A study of research use in schools published in the American Educational Research Journal suggests that involved leadership is centrally important to the success of evidence-driven improvement programs.
The study followed 23 school administrators across six school districts that were implementing research-backed school improvement programs. It found that more than half showed no improvement over the 18 month study period. Districts that worked with technical assistance organizations were more likely to show growth than the others, but alone it was not sufficient to fundamentally alter district practices.
By contrast, districts were more likely to improve when leadership was directly involved. According to a review in Education Week:
In districts that successfully improved based on research, superintendents and central office staff reflected on their own practices rather than focusing only on school staff. “It’s not just any training,” Honig said. “Some bosses do professional development, but it’s not from a teaching-and-learning stance. We see again and again how powerful it is when a superintendent says, ‘Hey, this is hard, but I’m learning it with you.’ It’s such a strong signal that it sends, that the district is focused on continuous learning.”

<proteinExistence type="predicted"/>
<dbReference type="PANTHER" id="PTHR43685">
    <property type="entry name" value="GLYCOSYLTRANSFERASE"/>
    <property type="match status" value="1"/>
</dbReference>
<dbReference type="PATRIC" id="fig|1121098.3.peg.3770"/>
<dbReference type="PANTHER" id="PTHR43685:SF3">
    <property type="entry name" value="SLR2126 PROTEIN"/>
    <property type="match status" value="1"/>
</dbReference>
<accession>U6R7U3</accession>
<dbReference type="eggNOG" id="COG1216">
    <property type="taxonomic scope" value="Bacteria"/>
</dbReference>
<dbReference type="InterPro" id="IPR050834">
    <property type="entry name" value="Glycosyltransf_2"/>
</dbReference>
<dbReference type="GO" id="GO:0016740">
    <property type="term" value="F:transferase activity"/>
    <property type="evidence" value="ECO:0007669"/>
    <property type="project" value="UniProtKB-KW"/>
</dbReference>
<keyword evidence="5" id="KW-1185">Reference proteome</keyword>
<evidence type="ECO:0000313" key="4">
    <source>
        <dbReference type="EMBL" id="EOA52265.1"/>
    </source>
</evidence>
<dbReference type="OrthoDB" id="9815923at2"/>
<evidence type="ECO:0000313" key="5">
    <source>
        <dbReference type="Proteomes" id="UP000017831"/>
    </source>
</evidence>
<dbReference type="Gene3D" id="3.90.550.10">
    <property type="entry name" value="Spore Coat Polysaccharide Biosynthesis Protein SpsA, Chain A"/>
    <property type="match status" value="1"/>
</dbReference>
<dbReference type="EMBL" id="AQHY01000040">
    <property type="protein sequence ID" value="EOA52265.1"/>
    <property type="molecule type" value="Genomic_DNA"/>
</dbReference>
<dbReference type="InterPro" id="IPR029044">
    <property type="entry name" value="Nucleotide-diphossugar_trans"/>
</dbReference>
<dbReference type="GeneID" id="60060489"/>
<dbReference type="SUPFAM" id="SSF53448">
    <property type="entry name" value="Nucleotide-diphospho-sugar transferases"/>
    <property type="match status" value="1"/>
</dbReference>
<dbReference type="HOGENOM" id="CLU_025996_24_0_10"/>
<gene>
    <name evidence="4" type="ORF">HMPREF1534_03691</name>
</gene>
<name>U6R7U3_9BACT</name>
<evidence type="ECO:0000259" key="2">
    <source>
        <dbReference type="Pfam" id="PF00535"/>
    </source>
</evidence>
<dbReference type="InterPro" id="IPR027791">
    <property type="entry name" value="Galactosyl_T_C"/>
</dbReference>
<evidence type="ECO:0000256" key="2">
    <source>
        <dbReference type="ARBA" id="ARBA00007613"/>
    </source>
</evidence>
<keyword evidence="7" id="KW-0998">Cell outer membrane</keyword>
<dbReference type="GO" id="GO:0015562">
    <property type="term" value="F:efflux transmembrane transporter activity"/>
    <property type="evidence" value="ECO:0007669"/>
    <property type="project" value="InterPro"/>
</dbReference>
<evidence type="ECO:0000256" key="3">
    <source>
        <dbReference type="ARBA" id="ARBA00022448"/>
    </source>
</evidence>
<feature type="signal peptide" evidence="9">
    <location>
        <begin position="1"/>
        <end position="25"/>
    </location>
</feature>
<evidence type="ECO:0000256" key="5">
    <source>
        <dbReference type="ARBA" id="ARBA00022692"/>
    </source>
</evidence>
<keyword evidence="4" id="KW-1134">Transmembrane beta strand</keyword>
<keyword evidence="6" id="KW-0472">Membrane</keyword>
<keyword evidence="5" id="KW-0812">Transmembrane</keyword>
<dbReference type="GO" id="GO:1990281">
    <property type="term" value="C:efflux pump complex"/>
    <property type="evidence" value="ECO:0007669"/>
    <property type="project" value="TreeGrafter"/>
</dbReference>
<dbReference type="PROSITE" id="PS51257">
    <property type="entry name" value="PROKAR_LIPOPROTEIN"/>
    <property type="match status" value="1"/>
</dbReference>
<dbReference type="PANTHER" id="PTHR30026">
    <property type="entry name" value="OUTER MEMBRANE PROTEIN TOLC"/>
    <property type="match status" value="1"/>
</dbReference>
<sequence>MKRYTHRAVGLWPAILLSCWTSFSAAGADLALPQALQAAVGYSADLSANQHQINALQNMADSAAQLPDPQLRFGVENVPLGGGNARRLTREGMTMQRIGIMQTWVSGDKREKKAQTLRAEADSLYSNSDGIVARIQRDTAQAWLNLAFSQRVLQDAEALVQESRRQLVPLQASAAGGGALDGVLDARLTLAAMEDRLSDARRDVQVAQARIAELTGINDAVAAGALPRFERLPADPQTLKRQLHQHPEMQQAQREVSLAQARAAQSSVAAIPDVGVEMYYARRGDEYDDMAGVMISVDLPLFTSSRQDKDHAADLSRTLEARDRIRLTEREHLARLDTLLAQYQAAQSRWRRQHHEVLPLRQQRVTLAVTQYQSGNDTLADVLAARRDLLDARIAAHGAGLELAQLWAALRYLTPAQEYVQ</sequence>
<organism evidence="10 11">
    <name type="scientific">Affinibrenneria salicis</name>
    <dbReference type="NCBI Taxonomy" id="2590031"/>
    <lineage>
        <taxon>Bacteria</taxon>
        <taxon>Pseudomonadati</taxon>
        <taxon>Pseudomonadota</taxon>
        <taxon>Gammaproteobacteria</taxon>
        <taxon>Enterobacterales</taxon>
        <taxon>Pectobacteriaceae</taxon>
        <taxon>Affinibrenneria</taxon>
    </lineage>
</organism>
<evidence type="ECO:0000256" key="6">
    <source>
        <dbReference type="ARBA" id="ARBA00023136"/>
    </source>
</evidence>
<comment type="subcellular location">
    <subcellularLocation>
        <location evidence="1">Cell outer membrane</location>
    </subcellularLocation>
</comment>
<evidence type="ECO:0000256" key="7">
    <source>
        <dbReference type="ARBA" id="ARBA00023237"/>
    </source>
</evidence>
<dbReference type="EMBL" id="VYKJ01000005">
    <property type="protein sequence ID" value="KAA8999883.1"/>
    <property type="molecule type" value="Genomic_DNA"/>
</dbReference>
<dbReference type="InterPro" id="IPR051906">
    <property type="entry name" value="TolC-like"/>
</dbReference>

Districts were also more likely to improve when central office staff modeled research-backed practices and connected them to specific goals. “One thing that helps people cross over is really personal feedback,” Honig said. “They all get the ideas, but it wasn’t until [research partners] observed [principals] leading and said, ‘Here is what you are doing, but here is what the research says,’ that we saw change. Districts often don’t make that kind of investment in their leaders; they are only just starting to make that kind of investment in their teachers.”